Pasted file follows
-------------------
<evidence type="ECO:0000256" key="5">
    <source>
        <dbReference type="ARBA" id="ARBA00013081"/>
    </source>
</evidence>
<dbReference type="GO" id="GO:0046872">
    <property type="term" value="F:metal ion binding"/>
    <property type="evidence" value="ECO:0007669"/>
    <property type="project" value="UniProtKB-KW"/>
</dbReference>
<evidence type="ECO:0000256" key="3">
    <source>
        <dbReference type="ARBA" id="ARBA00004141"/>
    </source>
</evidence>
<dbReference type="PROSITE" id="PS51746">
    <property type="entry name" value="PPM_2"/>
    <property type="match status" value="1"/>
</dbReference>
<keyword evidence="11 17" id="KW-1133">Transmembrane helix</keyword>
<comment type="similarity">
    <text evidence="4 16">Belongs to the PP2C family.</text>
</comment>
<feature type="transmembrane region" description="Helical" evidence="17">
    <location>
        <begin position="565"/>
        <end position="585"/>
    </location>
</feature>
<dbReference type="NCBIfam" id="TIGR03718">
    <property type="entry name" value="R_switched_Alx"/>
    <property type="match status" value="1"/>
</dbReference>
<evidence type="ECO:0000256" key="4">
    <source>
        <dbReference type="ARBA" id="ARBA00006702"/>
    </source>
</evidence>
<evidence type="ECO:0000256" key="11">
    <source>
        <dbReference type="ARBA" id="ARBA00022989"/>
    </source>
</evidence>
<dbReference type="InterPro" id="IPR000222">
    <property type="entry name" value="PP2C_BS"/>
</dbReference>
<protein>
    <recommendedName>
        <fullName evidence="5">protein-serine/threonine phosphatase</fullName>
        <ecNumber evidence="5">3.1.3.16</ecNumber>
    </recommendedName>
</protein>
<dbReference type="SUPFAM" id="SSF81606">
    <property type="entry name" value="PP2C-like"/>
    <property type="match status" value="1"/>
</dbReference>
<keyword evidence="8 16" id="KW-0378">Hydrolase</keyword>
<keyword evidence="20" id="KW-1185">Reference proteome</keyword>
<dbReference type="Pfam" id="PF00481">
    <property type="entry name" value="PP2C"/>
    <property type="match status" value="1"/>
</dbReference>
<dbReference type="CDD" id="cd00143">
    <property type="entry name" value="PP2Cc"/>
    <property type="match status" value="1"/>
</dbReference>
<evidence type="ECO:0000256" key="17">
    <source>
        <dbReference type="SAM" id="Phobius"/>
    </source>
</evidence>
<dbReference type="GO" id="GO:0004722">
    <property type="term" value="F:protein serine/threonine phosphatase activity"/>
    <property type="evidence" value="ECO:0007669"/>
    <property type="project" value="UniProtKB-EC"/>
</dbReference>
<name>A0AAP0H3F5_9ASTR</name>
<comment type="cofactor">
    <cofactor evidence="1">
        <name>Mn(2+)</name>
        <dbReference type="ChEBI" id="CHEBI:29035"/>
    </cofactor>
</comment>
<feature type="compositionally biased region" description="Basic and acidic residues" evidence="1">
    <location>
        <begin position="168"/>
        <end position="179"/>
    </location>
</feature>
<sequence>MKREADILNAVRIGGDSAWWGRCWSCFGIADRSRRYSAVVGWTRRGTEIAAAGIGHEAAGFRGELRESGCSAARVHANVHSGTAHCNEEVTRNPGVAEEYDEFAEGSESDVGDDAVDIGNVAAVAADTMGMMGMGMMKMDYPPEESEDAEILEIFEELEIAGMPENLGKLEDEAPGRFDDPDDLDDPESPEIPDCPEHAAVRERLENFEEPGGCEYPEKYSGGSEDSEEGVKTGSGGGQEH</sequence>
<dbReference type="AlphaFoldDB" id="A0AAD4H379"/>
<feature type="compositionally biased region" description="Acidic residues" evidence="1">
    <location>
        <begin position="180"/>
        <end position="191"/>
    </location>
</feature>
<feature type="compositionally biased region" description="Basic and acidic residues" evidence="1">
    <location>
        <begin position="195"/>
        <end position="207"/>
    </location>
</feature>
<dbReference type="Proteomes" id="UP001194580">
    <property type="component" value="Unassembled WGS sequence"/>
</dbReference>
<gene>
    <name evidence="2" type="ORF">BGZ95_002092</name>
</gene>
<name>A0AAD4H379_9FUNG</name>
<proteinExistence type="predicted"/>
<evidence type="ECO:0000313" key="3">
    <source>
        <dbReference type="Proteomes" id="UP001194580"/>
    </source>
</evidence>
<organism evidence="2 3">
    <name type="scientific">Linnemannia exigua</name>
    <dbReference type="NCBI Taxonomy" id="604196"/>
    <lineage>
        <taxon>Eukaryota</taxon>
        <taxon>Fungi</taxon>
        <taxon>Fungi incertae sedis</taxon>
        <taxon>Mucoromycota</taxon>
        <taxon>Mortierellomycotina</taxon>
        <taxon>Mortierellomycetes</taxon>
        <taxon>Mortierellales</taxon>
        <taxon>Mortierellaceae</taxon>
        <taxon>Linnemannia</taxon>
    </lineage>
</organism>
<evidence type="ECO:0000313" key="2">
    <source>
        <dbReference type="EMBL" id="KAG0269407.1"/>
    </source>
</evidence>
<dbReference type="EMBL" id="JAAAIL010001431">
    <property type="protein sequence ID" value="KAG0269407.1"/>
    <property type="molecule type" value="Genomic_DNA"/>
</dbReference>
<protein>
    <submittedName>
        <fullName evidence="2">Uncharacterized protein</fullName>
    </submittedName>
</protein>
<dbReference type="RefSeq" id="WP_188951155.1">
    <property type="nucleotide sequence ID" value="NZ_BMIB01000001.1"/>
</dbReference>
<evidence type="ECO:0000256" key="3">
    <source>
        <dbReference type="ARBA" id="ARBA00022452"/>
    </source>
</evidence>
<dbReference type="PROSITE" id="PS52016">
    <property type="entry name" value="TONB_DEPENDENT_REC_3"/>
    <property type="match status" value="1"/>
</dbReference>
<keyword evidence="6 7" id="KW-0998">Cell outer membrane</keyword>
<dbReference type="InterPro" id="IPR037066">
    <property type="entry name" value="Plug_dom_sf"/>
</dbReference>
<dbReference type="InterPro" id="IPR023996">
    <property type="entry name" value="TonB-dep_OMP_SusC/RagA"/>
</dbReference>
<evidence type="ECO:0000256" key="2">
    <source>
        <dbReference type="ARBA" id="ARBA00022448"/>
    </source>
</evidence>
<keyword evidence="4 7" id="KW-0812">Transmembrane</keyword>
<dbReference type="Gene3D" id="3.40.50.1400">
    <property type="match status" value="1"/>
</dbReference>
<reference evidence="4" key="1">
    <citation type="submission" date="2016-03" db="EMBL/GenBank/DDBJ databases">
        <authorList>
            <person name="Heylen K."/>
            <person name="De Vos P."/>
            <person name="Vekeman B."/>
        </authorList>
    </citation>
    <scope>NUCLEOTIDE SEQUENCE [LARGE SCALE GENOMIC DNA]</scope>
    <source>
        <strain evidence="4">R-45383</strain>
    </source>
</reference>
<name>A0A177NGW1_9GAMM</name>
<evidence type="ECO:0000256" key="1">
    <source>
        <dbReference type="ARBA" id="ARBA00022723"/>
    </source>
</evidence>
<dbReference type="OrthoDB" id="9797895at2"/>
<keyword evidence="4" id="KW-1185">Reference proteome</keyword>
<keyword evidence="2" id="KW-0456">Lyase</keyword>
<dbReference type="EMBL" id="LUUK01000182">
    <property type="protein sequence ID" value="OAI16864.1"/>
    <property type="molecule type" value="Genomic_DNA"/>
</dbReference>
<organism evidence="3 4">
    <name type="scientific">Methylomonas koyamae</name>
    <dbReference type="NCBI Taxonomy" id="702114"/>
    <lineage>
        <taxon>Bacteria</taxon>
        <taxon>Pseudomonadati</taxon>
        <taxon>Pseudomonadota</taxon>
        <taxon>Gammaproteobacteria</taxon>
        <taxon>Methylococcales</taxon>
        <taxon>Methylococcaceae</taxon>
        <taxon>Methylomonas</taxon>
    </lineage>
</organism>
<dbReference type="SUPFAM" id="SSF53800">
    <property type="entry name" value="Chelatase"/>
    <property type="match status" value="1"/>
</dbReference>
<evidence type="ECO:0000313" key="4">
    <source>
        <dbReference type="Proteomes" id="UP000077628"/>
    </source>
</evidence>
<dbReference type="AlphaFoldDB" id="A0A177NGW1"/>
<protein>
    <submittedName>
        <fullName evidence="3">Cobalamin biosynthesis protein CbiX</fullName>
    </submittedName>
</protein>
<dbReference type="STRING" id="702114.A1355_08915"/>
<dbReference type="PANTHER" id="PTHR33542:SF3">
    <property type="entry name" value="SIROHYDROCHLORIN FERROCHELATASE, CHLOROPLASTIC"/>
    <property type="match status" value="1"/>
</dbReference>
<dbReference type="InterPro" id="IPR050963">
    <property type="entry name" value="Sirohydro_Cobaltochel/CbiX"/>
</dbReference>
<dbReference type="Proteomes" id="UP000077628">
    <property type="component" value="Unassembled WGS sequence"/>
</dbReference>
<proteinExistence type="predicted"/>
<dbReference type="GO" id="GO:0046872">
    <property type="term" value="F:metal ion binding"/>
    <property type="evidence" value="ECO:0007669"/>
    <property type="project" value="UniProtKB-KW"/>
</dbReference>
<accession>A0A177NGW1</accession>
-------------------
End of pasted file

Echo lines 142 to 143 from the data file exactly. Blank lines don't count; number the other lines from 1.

    <submittedName>
        <fullName evidence="2">Uncharacterized protein</fullName>